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Pittsburgh Voters Consider Healthcare and Immigration As They Cast Ballots

By Taylor Mals, Point Park News Service

Signs outside of the Epiphany Church. Photo by Taylor Mals.

At 10:30 a.m. at the Epiphany Catholic Church located next to PPG Paints Arena, a small congregation of young voters huddled in the parking lot, with older adults scattered throughout.

“Pennsylvania is a pretty good representation of what this country is going through,” said 21-year-old Baltimore native and student Sarah Gibson.

Gibson and fellow student Ellie Ferrara, 21, from Buffalo, N.Y., are both Democrats. Both said that they found issues with the current national healthcare system.

Ferrara said she thinks “healthcare is really important, and it should be a right for everybody.” Gibson pointed out that, as a nursing student, she is also interested in making healthcare attainable and affordable for everyone.

The two sounded off on national immigration issues. Gibson, pointing out a sense of hypocrisy in national immigration policy.

“We should make it easier for people who are seeking asylum to be able to come into this country. That’s how most of our ancestors came into our country, if not all of them, unless you’re Native American,” Gibson said.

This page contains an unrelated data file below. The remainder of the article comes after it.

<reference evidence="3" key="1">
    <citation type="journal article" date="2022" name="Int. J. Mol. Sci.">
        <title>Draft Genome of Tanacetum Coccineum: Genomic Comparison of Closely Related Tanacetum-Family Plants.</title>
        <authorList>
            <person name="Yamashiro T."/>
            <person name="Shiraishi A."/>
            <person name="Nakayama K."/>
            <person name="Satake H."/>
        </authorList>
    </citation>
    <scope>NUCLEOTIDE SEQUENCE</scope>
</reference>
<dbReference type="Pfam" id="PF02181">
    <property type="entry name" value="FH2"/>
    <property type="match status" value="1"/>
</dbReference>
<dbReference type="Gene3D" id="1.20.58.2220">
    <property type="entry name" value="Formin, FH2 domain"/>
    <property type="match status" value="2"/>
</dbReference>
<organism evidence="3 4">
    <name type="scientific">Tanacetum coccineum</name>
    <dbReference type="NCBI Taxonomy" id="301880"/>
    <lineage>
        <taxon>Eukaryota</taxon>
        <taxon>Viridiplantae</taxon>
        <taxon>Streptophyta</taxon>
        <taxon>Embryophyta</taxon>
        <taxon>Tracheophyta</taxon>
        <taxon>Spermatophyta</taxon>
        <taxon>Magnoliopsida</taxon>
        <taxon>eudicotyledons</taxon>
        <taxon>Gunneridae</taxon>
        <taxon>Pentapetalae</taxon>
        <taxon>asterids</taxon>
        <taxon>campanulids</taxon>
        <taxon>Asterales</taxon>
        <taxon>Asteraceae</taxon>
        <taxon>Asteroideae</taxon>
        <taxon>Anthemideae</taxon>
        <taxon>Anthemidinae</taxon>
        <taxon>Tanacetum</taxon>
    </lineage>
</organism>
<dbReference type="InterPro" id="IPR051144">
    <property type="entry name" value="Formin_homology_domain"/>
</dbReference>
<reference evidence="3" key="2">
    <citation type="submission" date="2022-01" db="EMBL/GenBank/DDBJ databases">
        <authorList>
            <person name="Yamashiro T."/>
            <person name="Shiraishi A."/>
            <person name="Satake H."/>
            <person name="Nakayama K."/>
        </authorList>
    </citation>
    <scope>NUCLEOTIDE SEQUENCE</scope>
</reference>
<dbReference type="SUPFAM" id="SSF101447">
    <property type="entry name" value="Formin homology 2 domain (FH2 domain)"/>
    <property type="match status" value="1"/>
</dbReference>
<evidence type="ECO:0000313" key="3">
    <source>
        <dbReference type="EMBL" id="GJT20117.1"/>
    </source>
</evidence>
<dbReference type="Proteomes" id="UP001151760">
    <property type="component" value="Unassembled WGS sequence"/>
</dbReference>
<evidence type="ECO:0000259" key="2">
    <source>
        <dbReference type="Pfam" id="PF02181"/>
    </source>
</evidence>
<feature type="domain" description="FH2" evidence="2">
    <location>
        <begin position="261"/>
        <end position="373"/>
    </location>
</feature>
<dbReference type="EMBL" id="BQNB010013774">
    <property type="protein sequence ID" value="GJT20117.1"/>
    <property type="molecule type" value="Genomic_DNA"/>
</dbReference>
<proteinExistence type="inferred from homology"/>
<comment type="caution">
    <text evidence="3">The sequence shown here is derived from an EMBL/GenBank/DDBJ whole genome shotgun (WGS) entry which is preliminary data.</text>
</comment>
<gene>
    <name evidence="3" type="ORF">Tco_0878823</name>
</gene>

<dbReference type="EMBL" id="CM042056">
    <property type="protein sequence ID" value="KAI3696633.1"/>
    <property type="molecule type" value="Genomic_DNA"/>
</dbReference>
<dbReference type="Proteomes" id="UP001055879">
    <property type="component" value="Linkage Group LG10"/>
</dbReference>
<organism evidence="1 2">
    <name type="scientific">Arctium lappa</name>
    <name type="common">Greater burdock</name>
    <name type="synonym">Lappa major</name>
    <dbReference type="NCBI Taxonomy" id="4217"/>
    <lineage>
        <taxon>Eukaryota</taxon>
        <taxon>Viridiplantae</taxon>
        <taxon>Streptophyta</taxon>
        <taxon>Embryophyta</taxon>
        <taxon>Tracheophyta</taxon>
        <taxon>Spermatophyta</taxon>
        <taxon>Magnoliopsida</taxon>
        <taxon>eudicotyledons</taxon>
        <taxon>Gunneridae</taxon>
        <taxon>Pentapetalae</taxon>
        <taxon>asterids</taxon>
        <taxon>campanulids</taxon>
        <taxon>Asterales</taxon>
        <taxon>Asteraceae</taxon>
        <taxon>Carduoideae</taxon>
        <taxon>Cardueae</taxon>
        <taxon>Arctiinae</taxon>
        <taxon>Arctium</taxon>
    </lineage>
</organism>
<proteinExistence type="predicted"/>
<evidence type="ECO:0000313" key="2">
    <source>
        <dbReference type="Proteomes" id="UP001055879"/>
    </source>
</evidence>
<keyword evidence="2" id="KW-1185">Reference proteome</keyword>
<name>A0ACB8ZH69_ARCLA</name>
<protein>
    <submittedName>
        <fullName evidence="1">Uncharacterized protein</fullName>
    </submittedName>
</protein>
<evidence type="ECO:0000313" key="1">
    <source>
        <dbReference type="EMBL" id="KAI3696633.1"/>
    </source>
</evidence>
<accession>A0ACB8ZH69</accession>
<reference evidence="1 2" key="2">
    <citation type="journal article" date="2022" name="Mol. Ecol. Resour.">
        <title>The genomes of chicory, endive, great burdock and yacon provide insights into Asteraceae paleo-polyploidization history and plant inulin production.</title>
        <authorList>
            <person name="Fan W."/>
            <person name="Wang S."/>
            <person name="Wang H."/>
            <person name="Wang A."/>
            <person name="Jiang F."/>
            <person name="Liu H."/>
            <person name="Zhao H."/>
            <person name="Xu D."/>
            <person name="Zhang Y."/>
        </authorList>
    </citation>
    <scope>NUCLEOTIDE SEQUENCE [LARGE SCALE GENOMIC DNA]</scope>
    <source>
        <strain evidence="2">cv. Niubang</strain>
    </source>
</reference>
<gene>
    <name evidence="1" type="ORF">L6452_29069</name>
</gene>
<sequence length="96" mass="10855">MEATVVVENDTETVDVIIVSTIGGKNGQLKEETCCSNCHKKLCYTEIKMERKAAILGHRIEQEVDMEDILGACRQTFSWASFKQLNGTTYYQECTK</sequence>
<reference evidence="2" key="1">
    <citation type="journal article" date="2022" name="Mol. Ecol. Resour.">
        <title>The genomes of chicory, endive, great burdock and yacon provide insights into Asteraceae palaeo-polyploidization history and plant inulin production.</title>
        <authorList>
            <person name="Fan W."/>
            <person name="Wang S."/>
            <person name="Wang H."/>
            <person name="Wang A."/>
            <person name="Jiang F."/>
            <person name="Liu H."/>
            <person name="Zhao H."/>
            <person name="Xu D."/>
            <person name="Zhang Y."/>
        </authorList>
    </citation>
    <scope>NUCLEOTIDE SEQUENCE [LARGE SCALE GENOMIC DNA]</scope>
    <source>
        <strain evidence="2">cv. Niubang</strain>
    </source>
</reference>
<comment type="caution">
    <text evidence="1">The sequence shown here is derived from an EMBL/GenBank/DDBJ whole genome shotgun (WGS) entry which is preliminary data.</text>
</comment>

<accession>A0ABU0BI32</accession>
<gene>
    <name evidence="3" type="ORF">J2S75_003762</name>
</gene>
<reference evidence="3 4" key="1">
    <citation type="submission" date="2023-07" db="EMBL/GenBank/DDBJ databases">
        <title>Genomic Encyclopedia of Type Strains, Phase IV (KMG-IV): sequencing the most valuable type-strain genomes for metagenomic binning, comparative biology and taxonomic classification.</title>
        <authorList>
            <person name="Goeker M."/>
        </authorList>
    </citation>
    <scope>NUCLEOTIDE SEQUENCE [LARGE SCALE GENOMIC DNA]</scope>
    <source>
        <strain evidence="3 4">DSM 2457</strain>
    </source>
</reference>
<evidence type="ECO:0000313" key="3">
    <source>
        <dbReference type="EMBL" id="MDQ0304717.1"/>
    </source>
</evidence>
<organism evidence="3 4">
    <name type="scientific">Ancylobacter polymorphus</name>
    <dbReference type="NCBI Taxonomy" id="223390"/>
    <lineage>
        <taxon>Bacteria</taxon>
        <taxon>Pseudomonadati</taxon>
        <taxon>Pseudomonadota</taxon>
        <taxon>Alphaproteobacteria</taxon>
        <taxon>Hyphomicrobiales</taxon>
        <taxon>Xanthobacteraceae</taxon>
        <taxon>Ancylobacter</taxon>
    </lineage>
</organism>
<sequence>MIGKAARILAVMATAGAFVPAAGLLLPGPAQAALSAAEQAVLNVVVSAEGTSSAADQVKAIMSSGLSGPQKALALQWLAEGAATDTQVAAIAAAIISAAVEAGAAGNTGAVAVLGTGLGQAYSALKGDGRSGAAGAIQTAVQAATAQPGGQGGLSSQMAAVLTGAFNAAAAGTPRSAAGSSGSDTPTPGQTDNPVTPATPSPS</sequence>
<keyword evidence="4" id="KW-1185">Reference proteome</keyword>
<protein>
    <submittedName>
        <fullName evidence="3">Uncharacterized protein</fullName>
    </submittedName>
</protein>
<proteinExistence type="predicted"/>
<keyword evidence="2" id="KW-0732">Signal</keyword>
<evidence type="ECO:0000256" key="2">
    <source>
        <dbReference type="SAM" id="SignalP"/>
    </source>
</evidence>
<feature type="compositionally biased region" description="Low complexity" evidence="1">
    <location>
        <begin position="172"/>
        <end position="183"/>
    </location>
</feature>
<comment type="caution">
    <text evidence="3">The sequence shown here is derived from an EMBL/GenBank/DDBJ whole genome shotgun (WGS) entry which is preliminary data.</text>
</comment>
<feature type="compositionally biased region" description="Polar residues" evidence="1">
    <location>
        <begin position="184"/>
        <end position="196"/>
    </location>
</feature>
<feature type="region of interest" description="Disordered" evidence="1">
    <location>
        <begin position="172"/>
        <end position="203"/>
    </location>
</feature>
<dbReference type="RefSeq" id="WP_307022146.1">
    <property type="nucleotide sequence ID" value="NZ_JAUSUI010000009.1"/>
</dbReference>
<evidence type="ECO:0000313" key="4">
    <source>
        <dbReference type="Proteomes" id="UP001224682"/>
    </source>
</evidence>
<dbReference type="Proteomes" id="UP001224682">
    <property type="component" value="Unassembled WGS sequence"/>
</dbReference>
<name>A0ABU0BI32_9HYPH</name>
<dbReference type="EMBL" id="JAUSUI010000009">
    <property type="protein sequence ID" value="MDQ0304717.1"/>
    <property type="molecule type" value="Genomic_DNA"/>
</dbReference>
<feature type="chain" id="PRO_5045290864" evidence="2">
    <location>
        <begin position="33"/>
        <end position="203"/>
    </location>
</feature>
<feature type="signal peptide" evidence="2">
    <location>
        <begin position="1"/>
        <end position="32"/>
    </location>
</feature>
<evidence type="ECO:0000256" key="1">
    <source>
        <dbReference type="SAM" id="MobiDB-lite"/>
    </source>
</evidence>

Ferrara mirrored those feelings, further noting that “the way our government is currently treating immigrants is horrible, so that’s something that needs to change.”

Retired Pittsburgh native Mary Lou Mlecko, 70, had other ideas to say about the topics of national health care and immigration, pointing out that the issues actually tie into each other.

On the topic of Mexican immigrants specifically, Mlecko stated that she is “concerned about diseases being brought into the country. Nobody talks about that. There seems to be a need for a labor force, but there should be some kind of regulations and certainly a health check.”

Both voters young and old were interested in a local referendum for Allegheny County on the ballot. This states that starting on the first of next year, $25 of each $100,000 of taxable real estate will be used to improve students’ education and well-being in the county.

Adam Flagella, 21, from Savannah, Ga., expressed approval for the referendum.

“I don’t think education is where it should be for students growing up in Pennsylvania right now,” he remarked.

Mlecko had questions about the issue at hand. “Who is managing the money right now that that money can’t be allotted?” she asked in regards to funding for public school students.

Aside from Mlecko, who said that President Donald Trump’s actions did not play into her voting decision, there was a resounding disapproval of Trump that led voters to come to the Epiphany Church today.

Kenton Patterson, a 52-year-old Pittsburgh native and yearly poll worker, expressed the widely-agreed-upon opinion bluntly: “I can’t stand Trump, I don’t even want to talk about it.”

This story is posted as part of our Midterm 2018 Election Coverage.

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